Estonia - Country Commercial Guide
Investment Climate Statement (ICS) 
Last published date:

The U.S. Department of State’s Investment Climate Statements provide information on the business climates of more than 170 economies and are prepared by economic officers stationed in embassies and posts around the world. They analyze a variety of economies that are or could be markets for U.S. businesses.  The Investment Climate Statements are also references for working with partner governments to create enabling business environments that are not only economically sound, but address issues of labor, human rights, responsible business conduct, and steps taken to combat corruption.  The reports cover topics including Openness to Investment, Legal and Regulatory Systems, Protection of Real and Intellectual Property Rights, Financial Sector, State-Owned Enterprises, Responsible Business Conduct, and Corruption.

Executive Summary

Estonia is a safe and dynamic country for investment, with a business climate very similar to the United States. As a member of the EU, the Government of Estonia maintains liberal policies to attract investments and export-oriented companies. Creating favorable conditions for foreign direct investment (FDI) and openness to foreign trade has been the foundation of Estonia’s economic strategy. The overall freedom to conduct business in Estonia is well protected under a transparent regulatory environment.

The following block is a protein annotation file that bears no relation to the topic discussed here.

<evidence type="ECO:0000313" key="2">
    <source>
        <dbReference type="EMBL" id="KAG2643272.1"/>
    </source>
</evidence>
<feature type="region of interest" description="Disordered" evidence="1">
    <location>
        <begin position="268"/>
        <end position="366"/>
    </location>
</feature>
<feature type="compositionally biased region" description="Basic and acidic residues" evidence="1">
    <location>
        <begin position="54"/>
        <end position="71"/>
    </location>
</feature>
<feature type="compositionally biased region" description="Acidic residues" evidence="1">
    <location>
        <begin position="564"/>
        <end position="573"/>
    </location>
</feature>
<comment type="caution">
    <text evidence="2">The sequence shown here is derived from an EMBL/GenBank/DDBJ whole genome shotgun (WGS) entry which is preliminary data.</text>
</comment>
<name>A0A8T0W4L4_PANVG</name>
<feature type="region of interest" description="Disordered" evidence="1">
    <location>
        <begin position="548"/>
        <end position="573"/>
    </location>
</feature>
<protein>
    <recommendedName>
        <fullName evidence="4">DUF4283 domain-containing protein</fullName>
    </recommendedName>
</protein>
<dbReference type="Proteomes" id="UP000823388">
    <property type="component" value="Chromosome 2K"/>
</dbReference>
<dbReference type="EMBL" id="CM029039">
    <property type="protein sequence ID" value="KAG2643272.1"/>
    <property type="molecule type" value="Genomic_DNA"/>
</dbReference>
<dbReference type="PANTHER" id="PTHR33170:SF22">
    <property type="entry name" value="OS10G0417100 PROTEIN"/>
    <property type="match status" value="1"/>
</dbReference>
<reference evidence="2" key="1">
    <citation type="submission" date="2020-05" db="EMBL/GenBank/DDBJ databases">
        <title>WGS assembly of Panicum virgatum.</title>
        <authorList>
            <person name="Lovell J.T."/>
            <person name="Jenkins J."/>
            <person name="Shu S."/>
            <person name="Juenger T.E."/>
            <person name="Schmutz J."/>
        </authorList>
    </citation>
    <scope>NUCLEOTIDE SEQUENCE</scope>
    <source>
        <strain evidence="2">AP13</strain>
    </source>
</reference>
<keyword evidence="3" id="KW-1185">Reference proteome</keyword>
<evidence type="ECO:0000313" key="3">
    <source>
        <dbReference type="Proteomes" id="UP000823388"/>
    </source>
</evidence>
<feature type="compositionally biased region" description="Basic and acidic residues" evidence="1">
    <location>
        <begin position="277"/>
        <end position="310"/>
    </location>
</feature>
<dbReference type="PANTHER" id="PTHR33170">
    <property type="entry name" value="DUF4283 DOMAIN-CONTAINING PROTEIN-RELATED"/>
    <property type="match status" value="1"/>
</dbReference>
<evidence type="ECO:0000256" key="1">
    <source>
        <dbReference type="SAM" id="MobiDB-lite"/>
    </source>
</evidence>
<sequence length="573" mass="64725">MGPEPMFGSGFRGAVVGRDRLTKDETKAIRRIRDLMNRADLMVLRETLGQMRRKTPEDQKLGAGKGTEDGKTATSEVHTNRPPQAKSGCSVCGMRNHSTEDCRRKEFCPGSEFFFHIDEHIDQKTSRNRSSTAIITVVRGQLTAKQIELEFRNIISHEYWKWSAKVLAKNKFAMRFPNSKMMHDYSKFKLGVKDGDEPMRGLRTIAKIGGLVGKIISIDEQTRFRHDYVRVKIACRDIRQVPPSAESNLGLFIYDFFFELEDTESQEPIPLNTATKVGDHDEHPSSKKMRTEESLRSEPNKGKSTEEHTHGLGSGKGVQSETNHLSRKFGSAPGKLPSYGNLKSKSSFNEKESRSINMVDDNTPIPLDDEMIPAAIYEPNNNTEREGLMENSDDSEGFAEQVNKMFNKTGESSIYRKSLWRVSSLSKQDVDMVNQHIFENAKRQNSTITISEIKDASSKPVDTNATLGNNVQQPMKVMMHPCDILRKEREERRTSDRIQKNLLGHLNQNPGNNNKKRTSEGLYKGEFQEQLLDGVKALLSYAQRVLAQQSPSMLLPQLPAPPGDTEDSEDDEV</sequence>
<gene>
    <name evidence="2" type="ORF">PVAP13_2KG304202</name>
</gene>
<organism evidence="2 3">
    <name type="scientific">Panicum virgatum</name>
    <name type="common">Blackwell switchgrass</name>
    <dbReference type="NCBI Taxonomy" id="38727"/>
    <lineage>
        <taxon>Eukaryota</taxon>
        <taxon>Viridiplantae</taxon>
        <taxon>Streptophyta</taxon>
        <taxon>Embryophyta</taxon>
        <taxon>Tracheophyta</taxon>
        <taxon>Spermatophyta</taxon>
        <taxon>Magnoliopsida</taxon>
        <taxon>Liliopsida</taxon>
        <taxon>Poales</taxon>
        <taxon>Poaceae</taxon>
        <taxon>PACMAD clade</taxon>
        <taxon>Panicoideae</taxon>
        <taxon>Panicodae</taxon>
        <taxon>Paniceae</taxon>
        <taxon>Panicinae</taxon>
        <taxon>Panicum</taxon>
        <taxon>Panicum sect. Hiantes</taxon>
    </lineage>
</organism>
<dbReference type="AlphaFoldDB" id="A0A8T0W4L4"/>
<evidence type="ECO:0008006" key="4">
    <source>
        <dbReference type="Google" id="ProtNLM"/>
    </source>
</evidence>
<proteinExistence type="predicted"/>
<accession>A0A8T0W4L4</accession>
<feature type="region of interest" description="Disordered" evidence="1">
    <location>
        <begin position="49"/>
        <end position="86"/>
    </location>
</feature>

Estonia is among the leading countries in Eastern and Central Europe on a FDI per capita basis. By 2022, Estonia had attracted USD 33.5 billion (stock) of investment, of which 27 percent was in the financial sector, 19 percent in real estate, and 13 percent in science and technology. United States FDI stock in Estonia is USD 480 million, and Estonian FDI stock in United States reached USD 485 million at the end of 2022, exceeding U.S. investment in Estonia for the first time.

Estonia has been hard hit by Europe’s energy crisis. A sharp increase in electricity prices drove annual inflation to 19.4 percent in 2022, and inflation is forecast at 9.3 percent in 2023. Rapidly increasing costs have increased pressure on Estonian industrial competitiveness. Preliminary data indicates Estonia’s GDP decreased by 1.3 percent in 2022, and GDP is expected to grow 0.4 percent in 2023.

In the area of climate and environmental policies, Estonia is working to decarbonize its economy by reducing its dependency on oil shale in electricity generation, increasing the energy efficiency of buildings, and introducing carbon free transport.

Estonia adopted an investment screening mechanism in January 2023 that will enter into force September 1, 2023. Estonia will review direct and indirect investments by non-EU investors in strategically important and sensitive sectors.

With a flat tax of 20 percent, the Estonian tax system is considered one of the simplest regimes globally. Undistributed profits are not subject to taxation. This may change for companies with an annual turnover of more than 750 million euros as the EU implements the OECD’s global minimum tax agreement.

Estonia offers opportunities for businesses in a number of economic sectors including information and communication technology (ICT), green energy, smart cities, and defense technologies.

Estonia has strong trade ties with Finland, Sweden, and Germany. Estonia suffers from a shortage of labor, both skilled and unskilled.

To access the ICS, visit the U.S. Department of State Investment Climate Statements website.